Breach of contract

Breach of contract liability rests on the theory that a contract is formed between a website provider and a visitor through the respective website’s terms of use. The formation of such a contract hinges on whether a visitor has actual or constructive knowledge of the website’s terms of use and agrees to them. Whether a website’s terms of use are contained in “click-wrap” (i.e., where the user has to click through to obtain access to the website) or “browsewrap” agreements (i.e., terms of use that are posted to the website but do not require affirmative conduct from visitors) influences if these terms can be enforced — it is more difficult to prove that a visitor had notice of such terms of use when a website relies on a browsewrap agreement. Recent cases suggest that the enforceability of website terms of use can be contingent on the website visitor having actual or constructive notice of prohibitive terms of use beyond a visitor’s passive access to a website, such as the receipt of a cease and desist letter outlining the terms the recipient violated.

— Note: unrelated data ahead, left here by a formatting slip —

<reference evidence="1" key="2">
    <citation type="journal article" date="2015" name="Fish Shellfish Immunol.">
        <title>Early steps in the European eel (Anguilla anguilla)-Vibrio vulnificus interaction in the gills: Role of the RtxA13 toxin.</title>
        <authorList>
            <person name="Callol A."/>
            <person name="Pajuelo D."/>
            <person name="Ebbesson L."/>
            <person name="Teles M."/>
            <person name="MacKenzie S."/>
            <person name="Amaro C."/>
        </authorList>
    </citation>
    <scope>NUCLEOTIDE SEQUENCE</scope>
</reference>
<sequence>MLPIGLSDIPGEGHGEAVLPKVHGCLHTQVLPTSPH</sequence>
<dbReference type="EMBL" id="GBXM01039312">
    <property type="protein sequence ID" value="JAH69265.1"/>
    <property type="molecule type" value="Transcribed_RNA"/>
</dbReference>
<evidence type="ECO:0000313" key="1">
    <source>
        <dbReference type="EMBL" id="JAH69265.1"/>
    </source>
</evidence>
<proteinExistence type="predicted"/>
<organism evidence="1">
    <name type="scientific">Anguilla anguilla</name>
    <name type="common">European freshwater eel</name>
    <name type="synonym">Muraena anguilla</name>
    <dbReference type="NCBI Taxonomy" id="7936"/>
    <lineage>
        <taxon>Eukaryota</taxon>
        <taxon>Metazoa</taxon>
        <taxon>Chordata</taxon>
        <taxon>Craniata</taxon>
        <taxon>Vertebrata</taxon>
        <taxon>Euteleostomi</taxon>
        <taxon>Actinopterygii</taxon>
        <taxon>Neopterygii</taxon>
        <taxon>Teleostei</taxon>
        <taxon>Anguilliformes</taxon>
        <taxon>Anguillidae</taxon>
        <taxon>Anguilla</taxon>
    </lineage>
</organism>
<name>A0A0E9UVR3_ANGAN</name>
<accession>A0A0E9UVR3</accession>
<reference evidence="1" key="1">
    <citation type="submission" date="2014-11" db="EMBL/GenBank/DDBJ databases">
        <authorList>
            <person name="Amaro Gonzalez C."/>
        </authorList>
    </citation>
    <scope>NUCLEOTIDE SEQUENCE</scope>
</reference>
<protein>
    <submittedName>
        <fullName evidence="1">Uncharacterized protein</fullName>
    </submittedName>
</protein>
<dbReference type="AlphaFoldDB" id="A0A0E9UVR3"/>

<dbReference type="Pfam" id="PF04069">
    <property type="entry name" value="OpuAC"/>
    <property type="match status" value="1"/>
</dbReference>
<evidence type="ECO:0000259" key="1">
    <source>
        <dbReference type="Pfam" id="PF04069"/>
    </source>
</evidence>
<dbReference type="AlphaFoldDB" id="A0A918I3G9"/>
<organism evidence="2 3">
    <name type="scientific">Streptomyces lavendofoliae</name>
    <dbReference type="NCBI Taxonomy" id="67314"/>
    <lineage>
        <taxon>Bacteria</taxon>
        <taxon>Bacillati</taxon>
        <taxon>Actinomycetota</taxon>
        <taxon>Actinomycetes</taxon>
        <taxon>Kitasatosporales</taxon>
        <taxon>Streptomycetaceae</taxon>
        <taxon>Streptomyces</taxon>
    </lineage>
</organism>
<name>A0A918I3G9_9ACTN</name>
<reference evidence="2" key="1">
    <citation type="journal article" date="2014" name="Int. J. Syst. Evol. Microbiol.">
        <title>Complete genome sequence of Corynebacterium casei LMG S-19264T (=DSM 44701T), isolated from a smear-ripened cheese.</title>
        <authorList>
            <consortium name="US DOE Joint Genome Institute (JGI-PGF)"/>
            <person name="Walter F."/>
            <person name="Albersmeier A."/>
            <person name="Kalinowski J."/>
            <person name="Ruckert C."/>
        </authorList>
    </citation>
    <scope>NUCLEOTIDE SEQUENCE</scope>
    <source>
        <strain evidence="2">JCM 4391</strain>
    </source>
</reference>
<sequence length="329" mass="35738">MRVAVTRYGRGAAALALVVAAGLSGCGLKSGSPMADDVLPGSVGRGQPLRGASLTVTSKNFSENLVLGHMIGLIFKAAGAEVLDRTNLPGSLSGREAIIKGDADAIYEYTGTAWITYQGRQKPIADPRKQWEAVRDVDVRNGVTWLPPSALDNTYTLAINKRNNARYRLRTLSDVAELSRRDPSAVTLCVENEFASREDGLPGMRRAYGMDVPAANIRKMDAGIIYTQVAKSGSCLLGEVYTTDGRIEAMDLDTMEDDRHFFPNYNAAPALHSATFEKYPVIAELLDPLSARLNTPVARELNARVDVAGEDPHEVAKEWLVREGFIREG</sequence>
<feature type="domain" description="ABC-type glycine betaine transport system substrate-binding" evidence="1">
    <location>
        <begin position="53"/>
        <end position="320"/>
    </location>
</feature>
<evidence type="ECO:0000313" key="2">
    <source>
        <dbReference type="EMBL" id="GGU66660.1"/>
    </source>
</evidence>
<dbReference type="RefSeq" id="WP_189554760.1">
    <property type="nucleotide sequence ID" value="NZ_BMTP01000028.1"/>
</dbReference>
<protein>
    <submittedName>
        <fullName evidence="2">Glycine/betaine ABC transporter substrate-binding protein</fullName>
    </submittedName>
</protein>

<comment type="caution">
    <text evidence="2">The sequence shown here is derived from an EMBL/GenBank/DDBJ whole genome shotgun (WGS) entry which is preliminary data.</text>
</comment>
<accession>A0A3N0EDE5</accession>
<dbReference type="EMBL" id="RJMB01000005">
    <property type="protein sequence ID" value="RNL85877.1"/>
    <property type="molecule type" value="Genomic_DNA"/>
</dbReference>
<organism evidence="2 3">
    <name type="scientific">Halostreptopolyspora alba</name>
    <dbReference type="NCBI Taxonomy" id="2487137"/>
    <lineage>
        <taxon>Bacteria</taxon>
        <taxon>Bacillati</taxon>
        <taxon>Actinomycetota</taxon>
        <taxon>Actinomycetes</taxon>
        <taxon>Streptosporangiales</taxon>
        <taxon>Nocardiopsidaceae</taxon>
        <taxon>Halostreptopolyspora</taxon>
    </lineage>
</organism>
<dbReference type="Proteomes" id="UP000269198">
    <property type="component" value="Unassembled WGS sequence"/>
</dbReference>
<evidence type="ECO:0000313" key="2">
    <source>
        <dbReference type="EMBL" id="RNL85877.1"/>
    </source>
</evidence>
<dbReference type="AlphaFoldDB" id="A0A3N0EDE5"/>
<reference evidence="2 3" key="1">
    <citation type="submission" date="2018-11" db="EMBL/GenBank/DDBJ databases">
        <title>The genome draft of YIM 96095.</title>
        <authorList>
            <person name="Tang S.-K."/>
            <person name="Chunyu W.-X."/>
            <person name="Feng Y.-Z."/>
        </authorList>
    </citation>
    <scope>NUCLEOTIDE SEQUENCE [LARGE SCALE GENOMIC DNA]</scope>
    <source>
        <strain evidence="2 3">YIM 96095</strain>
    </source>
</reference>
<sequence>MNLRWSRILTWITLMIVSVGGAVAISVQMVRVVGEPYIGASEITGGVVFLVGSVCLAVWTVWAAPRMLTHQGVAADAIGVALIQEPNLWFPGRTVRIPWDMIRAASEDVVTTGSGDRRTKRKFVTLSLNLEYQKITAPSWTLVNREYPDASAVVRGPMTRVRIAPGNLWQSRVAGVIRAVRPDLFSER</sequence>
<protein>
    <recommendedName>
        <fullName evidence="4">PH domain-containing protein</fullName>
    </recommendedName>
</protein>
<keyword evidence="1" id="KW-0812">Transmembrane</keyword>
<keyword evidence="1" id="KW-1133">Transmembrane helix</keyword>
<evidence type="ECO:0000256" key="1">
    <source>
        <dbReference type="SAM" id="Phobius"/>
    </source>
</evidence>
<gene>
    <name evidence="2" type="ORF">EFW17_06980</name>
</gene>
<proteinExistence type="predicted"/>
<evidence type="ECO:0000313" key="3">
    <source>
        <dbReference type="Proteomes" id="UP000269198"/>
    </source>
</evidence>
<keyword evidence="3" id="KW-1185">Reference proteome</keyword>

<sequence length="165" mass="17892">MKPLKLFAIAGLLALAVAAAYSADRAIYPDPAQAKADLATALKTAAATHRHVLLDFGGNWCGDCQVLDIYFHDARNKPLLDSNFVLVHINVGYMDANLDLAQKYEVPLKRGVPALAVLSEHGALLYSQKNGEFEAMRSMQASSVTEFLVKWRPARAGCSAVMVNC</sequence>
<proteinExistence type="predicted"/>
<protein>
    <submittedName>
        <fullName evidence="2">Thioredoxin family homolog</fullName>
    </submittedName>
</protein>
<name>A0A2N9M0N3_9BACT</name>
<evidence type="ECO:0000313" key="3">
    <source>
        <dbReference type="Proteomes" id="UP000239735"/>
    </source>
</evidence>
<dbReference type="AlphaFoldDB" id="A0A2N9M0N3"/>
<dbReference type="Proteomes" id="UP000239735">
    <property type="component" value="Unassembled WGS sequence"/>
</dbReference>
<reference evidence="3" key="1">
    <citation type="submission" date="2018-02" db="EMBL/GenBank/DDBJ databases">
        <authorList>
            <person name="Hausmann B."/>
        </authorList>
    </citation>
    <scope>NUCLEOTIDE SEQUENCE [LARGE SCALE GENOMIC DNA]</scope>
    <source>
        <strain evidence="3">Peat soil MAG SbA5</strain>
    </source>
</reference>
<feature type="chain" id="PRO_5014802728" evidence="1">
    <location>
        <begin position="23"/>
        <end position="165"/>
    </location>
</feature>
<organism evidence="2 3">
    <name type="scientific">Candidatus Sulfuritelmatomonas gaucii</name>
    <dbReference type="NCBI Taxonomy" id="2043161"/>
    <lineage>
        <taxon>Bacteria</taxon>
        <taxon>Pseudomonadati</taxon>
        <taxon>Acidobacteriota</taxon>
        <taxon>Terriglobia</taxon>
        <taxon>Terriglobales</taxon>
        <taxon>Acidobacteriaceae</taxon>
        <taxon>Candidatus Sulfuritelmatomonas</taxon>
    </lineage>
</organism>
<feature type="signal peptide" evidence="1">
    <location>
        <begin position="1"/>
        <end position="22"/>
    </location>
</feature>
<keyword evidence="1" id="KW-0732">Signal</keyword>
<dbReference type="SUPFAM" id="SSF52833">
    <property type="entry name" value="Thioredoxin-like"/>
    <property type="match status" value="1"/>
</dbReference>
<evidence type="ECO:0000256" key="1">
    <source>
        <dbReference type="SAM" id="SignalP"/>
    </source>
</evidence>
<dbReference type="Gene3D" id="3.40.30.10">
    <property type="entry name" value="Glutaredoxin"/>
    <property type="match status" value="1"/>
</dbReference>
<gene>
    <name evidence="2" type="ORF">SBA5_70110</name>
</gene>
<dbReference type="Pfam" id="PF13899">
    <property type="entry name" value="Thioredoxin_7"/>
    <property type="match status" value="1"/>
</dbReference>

Copyright infringement

Under the Copyright Act, copyright protection exists in original works of authorship fixed in any tangible medium of expression. Facts do not receive copyright protection because they are not original to an author, but the line between factual material (which cannot be protected) and creative material (which can be protected) can be ambiguous. For example, descriptions of facts can be original so news articles may be entitled to copyright protection if they contain original expression. Only a “narrow category of works in which the creative spark is utterly lacking or so trivial as to be virtually nonexistent [is] incapable of sustaining a valid copyright.”